So, we know what we want to achieve and have looked a bit deeper into how this will work. The next step would then be to pick a workload to truly make a multi-Region. While it would be great to have your system of record be safely and securely multi-Region as soon as possible, I’m pretty sure I don’t need to explain why it would not be a good idea to use that as your test system. Instead, pick a workload that is not critical and preferably doesn’t get a lot of traffic to verify that your research is correct. After that, you can then continue with more critical workloads.
Another way to test the new Region is to run new workloads there. Especially if you have services where it would be beneficial if they run closer to Melbourne this may be useful.
Finally, even before running your applications there, you can start using the Melbourne AWS Region to ensure your critical data is safe and secure in multiple geographic locations. If disaster strikes and you need to rebuild your infrastructure, infrastructure as code practices will help with that. However, if you lose your data (and possibly even your backups) that is a far bigger problem.
The main tool of choice for this is AWS Backup. AWS Backup is a managed service that you can configure to make backups of many of your data sources and configure it to store those both in the Region they’re created as well as in a different Region. Using this you’ll have a backup of your databases and filesystems in a separate Region.
If you don’t use Backup yet, there are alternatives for most services to copy backups and snapshots cross-region. For example RDS allows you to copy snapshots to a different Region. One way to set this up is by having EventBridge monitor for the creation of new snapshots and in turn have that trigger a Lambda function that copies the snapshot to the Melbourne Region. And this isn’t limited to RDS either as you can do similar things for other services that store your data. But as always, keep in mind that an untested backup is not a real backup, so make sure you frequently verify your backups (both the process and the actual backup itself) work.
Before the opening of the Melbourne Region, it may have flown under the radar, but it is possible these days to use the same KMS key in multiple Regions. This means that you can safely encrypt your data in Sydney, and send it to Melbourne without having to decrypt it in between but you’ll still be able to access it.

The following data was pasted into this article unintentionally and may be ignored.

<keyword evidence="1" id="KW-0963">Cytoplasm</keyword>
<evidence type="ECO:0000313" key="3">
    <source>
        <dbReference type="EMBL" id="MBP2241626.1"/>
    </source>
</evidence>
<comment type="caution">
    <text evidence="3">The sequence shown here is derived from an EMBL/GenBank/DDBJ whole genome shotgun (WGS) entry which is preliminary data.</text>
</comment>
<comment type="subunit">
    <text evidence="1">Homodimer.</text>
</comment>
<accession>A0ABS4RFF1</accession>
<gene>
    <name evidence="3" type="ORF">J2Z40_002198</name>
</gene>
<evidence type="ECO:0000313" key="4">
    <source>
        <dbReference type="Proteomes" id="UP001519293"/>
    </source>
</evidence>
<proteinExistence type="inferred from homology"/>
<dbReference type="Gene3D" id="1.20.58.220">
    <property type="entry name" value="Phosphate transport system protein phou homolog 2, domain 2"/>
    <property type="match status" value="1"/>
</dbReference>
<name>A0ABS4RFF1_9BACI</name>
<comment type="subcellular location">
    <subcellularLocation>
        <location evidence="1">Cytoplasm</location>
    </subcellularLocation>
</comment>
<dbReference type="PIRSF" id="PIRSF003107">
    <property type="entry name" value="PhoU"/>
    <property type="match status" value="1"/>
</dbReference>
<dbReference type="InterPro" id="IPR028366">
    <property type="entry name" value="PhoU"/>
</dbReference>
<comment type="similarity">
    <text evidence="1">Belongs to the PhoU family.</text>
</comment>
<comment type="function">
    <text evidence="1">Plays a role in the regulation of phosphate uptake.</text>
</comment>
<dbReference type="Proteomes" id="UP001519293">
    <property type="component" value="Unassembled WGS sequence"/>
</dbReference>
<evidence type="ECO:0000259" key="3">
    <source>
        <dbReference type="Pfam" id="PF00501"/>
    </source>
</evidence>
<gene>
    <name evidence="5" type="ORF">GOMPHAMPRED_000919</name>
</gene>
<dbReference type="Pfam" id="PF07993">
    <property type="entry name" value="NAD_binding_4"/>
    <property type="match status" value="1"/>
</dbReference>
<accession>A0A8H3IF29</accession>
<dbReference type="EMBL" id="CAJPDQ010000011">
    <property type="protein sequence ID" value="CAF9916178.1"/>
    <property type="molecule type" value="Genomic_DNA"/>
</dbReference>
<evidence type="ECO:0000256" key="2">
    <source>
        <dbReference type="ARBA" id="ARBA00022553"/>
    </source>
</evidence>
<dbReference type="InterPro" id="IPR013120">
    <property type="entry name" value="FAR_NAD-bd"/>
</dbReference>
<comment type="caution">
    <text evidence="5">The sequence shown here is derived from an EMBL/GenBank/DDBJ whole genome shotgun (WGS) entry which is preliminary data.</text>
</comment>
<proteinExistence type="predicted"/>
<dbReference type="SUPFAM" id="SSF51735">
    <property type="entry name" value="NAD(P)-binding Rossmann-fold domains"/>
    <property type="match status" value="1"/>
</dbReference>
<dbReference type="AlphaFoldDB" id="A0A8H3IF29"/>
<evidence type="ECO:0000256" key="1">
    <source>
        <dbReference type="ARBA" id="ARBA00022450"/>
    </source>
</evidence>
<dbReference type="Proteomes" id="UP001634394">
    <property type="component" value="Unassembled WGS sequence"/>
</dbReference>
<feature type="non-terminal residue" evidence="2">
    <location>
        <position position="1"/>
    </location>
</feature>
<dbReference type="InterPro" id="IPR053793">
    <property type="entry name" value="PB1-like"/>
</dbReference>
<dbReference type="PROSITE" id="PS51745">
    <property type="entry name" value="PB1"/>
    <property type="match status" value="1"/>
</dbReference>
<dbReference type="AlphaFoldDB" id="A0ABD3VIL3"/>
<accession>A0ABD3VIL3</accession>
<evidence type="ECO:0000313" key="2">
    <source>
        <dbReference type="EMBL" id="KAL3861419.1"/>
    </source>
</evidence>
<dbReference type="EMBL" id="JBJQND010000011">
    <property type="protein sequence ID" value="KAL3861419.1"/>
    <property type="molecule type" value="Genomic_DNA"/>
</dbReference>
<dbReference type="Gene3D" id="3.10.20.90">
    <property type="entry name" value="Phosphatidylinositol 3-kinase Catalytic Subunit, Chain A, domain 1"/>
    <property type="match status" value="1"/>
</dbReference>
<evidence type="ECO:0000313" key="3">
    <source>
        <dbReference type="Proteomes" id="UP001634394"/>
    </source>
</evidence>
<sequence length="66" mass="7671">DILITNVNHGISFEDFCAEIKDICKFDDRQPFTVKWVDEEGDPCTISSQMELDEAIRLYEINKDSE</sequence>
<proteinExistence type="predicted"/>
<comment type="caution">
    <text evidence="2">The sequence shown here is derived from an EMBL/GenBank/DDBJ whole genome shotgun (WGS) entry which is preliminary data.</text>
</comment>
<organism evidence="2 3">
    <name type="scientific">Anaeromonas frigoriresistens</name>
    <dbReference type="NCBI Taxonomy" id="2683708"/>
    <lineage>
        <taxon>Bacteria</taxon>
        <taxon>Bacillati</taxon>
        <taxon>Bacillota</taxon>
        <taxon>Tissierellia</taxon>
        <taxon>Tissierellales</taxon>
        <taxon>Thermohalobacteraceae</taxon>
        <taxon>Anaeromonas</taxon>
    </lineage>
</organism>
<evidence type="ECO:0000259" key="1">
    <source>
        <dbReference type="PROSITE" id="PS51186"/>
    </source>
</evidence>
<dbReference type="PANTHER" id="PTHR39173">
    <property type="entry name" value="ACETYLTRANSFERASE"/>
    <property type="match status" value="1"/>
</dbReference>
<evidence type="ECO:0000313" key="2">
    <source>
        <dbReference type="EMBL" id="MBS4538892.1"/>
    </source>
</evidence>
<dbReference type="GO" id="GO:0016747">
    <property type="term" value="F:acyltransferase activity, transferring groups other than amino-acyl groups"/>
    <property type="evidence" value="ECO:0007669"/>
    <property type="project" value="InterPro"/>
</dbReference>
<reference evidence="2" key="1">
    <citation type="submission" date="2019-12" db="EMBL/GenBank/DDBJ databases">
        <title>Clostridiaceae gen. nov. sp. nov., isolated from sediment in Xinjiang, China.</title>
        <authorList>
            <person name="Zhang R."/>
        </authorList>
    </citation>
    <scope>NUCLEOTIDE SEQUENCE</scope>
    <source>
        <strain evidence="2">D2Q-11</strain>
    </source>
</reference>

Similar is the ability of Secrets Manager to replicate your secrets to another Region. Setting this up means that you only need to manage your secrets in one place but will be able to use the same values in multiple Regions. One use case for this would be for storing the secrets of your database users or the API keys for accessing third-party services. That way if you need to failover, or just want a backup of your secrets, you will have those available in a secure manner.
What’s the plan?
So, at this stage, we know that in theory, the Melbourne Region can help our APRA-regulated business be more robust and able to handle disasters of various kinds while remaining compliant.
At this stage, before the actual launch, it makes sense to start building a plan around how you want to use the new Region short-term and longer-term. Then once the launch has happened, you can execute this plan and reap the benefits as soon as possible.
Some questions you can ask around this plan are: Which applications and data sources do I want to make multi-Region? What does this mean for your security posture and training? What services and features need to be available before your applications can run fully active-active or active-passive multi-Region? If you initially want to use this for backups, how are you going to set this up and verify these backups?
And remember, you may not get everything perfect the first time around, but that is why you don’t start with your most important applications or data. And of course, try to influence the roadmap for AWS. The more requests they get for a service to be available in Melbourne, the more likely it is that it will show up soon.
If you would like to discuss this more with an AWS Partner who has worked with the Financial Services Industry since its inception, and happens to be 2022 AWS Partner of the Year, please reach out to us.